City bicyclists know the dangers of the door zone: In this three feet of road closest to parked cars, it's not uncommon for careless drivers (or cops -- see below) to swing their doors open without looking. The ensuing collision of metal, glass, and flesh can be disastrous, and since most bike lanes are nestled up against parked cars, the door zone also effectively cuts many bike lanes in half. There are a number of better ways to design bike lanes, but redesigning a street costs money -- something most cities are short on these days. In bike-centric cities like …

Comments

How dense: Tea Party rages over smart growth

Photo: Thomas HawkNot content with bringing the gears of government to a grinding halt or holding the global economy hostage, the Tea Party now aims its sights on another target: regional planning commissions.  Three years ago California passed SB 375, a bill which calls on cities and metropolitan regions to reduce vehicle emissions by fostering denser urban areas, linking transit systems, and coordinating land use. As you might imagine, this made many Tea Partiers both apoplectic with rage and filled with fear. The rage comes from the government trying to do anything productive; the fear comes from a United Nations …

Read more: Cities, Urbanism

Comments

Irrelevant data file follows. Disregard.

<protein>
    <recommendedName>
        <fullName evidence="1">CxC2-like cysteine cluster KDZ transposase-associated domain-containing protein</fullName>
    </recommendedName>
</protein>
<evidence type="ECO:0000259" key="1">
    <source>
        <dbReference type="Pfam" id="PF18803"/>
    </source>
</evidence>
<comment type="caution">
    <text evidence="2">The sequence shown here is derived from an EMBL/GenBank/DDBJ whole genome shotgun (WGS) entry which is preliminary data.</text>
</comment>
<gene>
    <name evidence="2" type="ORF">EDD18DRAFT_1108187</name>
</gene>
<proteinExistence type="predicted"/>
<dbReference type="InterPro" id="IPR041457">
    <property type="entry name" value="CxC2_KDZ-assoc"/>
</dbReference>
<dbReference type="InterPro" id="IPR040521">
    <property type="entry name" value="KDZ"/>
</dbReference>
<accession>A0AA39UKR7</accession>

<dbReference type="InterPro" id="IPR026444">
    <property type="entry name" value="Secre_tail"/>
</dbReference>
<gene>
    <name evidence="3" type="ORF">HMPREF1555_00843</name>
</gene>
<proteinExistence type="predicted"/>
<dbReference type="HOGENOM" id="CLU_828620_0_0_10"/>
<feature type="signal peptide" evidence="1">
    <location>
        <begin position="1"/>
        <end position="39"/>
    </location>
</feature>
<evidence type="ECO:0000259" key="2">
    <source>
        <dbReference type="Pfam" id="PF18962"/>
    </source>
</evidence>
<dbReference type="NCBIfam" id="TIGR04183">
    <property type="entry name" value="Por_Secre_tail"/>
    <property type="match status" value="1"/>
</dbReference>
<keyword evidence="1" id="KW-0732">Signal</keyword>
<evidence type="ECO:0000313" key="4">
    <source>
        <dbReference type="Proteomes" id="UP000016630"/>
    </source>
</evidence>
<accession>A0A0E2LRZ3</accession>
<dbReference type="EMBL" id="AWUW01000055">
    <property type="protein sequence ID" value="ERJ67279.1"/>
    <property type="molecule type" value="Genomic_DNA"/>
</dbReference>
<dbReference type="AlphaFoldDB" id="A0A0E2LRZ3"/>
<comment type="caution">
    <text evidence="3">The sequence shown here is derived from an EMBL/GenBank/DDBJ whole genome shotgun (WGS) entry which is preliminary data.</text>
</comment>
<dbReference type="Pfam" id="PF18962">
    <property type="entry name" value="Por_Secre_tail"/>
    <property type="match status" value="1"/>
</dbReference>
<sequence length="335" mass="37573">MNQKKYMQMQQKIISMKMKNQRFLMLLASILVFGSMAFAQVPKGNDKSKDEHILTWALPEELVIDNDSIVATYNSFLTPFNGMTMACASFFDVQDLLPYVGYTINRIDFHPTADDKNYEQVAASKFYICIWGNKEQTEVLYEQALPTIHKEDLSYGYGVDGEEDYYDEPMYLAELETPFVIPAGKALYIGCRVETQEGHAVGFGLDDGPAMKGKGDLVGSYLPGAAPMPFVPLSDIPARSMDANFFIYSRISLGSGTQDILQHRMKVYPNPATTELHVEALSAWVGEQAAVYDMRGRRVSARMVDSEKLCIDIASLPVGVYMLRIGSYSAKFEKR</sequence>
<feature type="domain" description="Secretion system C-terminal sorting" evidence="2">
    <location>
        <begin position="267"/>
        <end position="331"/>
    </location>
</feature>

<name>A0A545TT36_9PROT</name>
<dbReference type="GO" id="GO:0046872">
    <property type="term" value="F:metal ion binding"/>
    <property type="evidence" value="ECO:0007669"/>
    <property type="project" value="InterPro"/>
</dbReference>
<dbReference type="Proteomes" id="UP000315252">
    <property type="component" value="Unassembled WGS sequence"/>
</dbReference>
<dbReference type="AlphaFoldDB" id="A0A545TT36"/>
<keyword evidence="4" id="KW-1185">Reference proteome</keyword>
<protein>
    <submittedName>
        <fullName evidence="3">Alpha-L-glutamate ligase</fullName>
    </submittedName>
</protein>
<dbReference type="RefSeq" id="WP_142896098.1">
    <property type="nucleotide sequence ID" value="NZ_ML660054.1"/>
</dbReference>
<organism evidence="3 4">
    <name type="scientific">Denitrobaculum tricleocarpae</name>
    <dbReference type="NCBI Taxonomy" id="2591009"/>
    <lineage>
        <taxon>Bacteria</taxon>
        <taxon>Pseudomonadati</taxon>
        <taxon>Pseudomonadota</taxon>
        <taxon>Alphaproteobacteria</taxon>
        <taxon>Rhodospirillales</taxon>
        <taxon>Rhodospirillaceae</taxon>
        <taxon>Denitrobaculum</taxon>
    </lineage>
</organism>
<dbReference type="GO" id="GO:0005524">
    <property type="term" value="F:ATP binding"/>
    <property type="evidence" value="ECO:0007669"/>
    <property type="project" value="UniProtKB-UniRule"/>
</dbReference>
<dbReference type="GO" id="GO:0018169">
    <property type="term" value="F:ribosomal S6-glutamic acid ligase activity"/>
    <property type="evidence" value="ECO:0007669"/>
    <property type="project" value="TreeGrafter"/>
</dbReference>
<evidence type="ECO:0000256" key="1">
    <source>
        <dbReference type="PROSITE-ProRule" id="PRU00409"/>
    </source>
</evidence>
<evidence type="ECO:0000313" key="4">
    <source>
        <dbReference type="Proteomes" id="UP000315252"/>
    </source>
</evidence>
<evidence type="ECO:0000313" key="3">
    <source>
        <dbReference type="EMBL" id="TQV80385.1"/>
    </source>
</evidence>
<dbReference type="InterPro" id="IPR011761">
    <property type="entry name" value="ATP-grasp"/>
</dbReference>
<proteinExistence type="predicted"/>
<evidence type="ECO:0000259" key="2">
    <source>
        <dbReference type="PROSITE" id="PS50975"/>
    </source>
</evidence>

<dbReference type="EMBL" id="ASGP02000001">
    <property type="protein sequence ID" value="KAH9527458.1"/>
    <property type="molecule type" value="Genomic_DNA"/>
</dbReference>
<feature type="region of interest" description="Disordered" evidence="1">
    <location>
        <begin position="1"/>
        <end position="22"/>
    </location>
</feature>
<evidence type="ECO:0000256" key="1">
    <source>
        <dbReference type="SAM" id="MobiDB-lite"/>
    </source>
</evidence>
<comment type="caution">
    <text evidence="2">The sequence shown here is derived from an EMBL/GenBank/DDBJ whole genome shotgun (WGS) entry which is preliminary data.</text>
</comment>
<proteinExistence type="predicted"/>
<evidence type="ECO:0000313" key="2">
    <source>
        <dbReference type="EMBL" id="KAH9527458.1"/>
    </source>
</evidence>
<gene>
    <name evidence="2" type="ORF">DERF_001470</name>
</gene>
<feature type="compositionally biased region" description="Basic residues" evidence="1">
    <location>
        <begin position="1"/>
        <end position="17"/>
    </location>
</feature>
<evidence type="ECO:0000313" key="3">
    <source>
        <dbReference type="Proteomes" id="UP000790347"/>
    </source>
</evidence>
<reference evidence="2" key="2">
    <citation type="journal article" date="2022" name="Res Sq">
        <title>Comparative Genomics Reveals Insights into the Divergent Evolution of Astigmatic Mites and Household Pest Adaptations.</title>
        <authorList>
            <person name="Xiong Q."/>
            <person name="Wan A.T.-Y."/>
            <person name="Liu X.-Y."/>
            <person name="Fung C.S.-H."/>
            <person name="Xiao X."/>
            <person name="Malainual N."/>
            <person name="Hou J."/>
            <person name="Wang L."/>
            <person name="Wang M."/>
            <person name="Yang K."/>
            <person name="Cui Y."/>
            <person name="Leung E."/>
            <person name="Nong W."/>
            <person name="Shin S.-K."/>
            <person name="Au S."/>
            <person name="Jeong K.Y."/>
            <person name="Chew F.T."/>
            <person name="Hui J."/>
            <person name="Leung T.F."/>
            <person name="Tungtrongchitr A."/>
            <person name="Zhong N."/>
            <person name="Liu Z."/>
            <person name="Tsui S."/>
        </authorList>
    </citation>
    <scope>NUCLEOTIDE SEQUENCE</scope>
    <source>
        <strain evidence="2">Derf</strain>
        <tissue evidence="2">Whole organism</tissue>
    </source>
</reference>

The curse of the exurbs

Yorkville: a quiet rural community until the McMansions sprouted.Photo: Liza PThere's nothing more depressing than having to stay in a hotel surrounded by acres of parking lots, arterial roads, and freeways -- unless you're caught in the permanent-housing equivalent of an airport hotel: the exurb. Sprung from its predecessor the suburb, these even farther-off 'burbs lie scores of miles away from big cities and are often filled with houses and little else. They boomed during the housing bubble, but took a terrific tumble in the crash. They were based on three simple but ultimately flawed premises: housing prices will continue …

Read more: Cities, Sprawl

Comments

Minneapolis? More like Bike-opolis

The Midtown Greenway in Minneapolis.Photo: livewombaIf you've never been to Minneapolis, you're missing out: It's populated by unrelentingly friendly folk, oodles of lakes surrounded by city parks, and a bike network on its way to becoming second-to-none. Just last month, Bicycling magazine named it the top city for bicycling, and a few months before, the League of American Bicyclists gave it a gold medal. These days, bikes are a big deal in the bigger of the Twin Cities. These accolades aren't exactly unexpected: Minneapolis has put a lot of effort into bolstering its bike-friendliness. Money from the U.S. Department of …

Read more: Biking, Cities

Comments

Levitt to Beaver: Suburbia gets a mixed-use makeover

A sign at an open house for the designers’ Levittown retrofit. (Photo by Dave Pinter.) Retrofitting suburbia to support mixed-use and car-free lifestyles is a sticky wicket. Rambling ranch homes and wide-wide-wide roads seem to discourage the walkability and local commerce people desire. But that hasn't stopped architects, designers, and the like from pitching their proposals. The latest comes from Dutch design group Droog and New York City-based architectural firm Diller Scofidio + Renfro. The pair set out to retrofit the most suburban of suburbias -- Levittown, N.Y. Most suburban retrofit plans involve plopping accessory buildings in front of or …

Read more: Cities